My first experience with Sigur Ros (or at least, Sigur Ros frontman Jon Thor “Jonsi” Birgisson) was back in 2010, when I caught a screening of How to Train Your Dragon at a Parisian movie theater (the words you’re looking for are: “La-Di-Da”). The song was “Sticks and Stones,” a propulsive pop track imbued with a fairy-like whimsy thanks to Jonsi’s English singing voice. As I left the theater that night, I felt rejuvenated, both by the beauty of my surroundings and by how well “Sticks and Stones” seemed to embody that beauty. Looking back, the memory of it all makes it seem all the more poignant, and the song all the more appropriate.
Alas, this experience did not summarily incite any further exposure on my part to Jonsi’s primary artistic endeavor, the Icelandic indie rock group Sigur Ros (translated “Victory Rose”). Though the group have existed for well over a decade now, and have regularly amassed much critical acclaim, I suspect it was the sheer disparity between “Sticks and Stones” and much of Sigur Ros’s proper output that kept me from fully immersing myself. Where Jonsi’s solo track was immediate and thrilling, the aim of Sigur Ros seemed for the most part to be the crafting of atmospheric, ambient soundscapes, the kind of music one does not readily pursue for casual enjoyment.
‘Kveikur’ (“Candlewick”) marks a distinct deviation from Sigur Ros’s previous works. It’s a louder album for the group, certainly their loudest since they signed on to XL in 2008, just before the extended hiatus that saw Jonsi pursuing the aforementioned solo career. Their XL debut, ‘Med Sud I Eyrum Vid Spilum Endalaust’ (“With a Buzz in Our Ears, We Play Endlessly”), toyed with a louder sound, though it and similar tracks since seemed more content to simply turn the volume up on softer compositions rather than craft purposefully loud songs. If anything were to explain ‘Kveikur’s’ relatively more bombastic mood, then it would be the influence of Jonsi’s solo work: his 2010 album, ‘Go,’ is easily characterized as a continuation of the “Sticks and Stones” sound, and on ‘Kveikur,’ we get to see what happens when that sound is blended with Sigur Ros’s traditionally icier compositions.
The result initially presents itself as the darker half to Jonsi’s sound: on the opening track ” Brennisteinn” (“Brimstone”), Sigur Ros create a looming sense of urgency and impending dread, the aural equivalent of a swirling of storm clouds. Deep and fuzzy bass thunders amid discordant cymbal clangs; violins and Jonsi’s distinct tenor embody the lighting flashes and the driving sheets of rain. All this is to say, it”s a suitably dramatic and captivating start which Sigur Ros successfully expand upon over the coarse of “Hrafntinna” (“Obsidian”), with the introduction of horns to the mix and a more choral, soaring air to the vocals; and “Isjaki” (“Iceberg”), ‘Kveikur’s’ standout track. If all these attempts at high prose have made this all sound like the kind of epic instrumentals that accompany grand battles in Middle Earth, then allow me to back-peddle: Sigur Ros never really affect any sense of gloom or doom here, but instead convey a kind of sweeping natural splendor not strictly limited to sunny skies. That being said, however, “Isjaki” can absolutely be called a joyous track, so much so that its follow-up, “Yfirboro” (“Surface”), plays out like “Isjaki – reprise,” another shining beam of a song whose occasional feedback swells serve as a kind of come-down from the dizzying heights of ‘Kveikur’s’ first half.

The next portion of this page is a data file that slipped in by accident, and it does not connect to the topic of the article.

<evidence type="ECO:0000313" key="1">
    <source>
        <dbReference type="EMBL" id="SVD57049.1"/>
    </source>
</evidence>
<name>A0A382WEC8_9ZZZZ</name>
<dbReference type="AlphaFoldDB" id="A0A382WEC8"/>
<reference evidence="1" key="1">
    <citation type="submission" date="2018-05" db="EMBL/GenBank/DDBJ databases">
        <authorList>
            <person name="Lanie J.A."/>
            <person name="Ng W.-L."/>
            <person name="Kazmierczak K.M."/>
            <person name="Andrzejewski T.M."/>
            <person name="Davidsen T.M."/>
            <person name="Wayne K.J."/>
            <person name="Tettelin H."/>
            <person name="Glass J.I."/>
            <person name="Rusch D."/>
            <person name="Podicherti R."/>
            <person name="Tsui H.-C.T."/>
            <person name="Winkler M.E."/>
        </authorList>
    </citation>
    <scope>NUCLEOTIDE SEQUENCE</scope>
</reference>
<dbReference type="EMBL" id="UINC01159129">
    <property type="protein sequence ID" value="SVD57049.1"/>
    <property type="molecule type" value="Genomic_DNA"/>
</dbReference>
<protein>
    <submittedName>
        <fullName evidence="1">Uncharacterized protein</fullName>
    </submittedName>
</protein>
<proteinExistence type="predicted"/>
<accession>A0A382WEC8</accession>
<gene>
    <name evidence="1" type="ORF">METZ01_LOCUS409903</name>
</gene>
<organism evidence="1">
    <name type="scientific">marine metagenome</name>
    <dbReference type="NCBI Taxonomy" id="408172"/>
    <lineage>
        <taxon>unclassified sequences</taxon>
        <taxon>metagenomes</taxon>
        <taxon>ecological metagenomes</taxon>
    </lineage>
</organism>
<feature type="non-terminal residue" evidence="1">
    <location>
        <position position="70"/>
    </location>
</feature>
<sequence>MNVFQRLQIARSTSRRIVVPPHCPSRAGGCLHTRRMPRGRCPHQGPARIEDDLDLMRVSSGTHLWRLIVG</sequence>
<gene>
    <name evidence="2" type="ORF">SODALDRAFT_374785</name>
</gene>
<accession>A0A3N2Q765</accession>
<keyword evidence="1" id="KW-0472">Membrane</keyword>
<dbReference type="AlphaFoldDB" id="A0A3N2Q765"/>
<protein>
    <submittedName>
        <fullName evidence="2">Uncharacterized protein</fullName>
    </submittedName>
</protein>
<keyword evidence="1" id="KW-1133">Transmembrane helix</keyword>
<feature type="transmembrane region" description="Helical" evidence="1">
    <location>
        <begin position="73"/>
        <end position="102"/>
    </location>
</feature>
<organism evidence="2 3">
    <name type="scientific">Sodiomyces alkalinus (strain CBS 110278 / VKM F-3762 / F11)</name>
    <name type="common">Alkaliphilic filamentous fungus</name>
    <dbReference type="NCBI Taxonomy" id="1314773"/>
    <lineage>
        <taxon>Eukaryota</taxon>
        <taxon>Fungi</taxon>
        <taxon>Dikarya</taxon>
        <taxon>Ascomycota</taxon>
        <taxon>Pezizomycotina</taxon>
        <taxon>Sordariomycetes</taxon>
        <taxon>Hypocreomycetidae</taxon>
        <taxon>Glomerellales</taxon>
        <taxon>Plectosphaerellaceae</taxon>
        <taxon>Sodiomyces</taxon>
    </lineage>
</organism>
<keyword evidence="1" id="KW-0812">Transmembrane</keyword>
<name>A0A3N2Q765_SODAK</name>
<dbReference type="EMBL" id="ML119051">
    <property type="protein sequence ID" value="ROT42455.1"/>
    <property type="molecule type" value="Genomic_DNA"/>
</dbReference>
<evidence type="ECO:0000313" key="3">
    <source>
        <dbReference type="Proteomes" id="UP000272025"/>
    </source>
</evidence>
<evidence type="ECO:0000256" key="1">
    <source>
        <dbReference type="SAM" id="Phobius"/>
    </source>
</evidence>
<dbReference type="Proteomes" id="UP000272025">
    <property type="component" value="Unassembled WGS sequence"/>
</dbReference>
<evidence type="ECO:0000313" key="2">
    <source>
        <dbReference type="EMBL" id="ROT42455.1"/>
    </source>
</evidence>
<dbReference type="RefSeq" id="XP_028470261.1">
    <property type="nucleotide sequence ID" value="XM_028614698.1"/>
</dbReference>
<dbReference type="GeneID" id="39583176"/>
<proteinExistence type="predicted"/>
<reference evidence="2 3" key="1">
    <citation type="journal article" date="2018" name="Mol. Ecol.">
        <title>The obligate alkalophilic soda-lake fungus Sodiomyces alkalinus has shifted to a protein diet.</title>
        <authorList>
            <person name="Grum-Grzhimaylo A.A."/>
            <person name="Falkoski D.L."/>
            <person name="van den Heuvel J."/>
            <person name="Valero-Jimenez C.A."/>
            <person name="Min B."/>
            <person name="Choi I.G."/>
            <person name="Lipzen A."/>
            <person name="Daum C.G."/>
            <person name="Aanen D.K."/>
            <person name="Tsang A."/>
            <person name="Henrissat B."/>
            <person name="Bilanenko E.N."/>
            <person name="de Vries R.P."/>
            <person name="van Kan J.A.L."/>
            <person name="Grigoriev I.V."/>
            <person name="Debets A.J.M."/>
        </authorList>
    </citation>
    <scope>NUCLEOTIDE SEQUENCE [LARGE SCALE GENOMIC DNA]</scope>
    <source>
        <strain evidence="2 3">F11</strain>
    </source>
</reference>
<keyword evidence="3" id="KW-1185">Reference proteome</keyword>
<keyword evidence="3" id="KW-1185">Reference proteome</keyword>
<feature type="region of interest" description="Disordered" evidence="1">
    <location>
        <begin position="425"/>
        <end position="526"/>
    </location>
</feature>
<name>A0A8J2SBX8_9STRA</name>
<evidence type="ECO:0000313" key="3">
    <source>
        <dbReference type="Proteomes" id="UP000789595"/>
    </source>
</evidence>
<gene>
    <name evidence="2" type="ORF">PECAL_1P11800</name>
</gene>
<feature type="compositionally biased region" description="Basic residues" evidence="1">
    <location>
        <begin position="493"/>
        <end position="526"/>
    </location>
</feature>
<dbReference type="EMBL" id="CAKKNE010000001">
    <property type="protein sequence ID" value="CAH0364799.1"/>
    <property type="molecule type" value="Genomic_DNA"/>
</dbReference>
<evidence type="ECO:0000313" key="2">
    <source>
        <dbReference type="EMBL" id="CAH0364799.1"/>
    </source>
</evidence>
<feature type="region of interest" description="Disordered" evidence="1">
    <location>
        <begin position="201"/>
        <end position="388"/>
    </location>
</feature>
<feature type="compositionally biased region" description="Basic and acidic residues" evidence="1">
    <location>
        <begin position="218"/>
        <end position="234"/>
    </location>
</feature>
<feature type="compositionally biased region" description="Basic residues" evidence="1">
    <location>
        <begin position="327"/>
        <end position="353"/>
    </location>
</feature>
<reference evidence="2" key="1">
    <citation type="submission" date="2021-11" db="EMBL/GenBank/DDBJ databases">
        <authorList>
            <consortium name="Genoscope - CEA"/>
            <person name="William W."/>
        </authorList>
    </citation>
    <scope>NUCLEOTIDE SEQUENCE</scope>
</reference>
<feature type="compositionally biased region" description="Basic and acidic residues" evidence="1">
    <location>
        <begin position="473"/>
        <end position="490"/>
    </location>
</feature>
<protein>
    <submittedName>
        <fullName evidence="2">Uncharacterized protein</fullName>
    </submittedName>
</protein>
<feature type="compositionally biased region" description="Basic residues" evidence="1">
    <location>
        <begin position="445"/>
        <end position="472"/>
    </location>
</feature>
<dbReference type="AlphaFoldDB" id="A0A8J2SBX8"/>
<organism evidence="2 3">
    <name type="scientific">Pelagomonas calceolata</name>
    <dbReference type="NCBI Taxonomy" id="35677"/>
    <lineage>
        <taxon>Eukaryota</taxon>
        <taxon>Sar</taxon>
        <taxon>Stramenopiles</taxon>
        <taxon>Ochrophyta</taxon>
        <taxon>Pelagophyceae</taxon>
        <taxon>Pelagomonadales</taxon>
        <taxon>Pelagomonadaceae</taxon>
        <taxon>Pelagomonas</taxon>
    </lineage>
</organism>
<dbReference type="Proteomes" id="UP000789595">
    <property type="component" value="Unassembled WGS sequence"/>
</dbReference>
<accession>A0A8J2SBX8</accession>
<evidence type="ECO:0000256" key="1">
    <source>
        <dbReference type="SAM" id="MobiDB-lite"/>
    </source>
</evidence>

From here, Sigur Ros don’t so much as get any worse as they tend to repeat themselves a bit. “Stormur” is another ethereal swelling of strings and pianos, “Kveikur” a darker, bassier beast in the same vein as “Brennisteinn.” These instances of apparent repetition can be chalked up to the obvious loss of lyrical context: as Jonsi sings in his native Icelandic all throughout ‘Kveikur,’ his voice is stripped down to a purely aural component for the vast majority of English speaking listeners (Jonsi utilized both Icelandic and English on his solo album, though there, again, his accent rendered much of the lyrics indecipherable). Ironically, this quality did lend itself particularly well to Sigur Ros’s more ambient albums, where the creation of less intrusive compositions was largely the point. Here, on the other hand, we have the unintended side-effect of songs like “Rafstraumur” (“Electric Current”) being overshadowed by their predecessors, though not necessarily lessened.
To its credit, “Blapraour” (“Thin Thread”) succeeds in fishing the album out strong, with the sparse instrumental “Var” acting as a kind of credits roll to the driving percussion and pleading melancholy that precedes it. Still, as rich and touching as it can be, there’s a sense that ‘Kveikur’ is over far too soon, particularly now that Sigur Ros are crafting more defined songs. The Sigur Ros of old will always be welcome, but if ‘Kveikur’ marks the beginning of a more commercial sound for the band, then it serves as both a successful first step and a promising glimpse of what’s to come.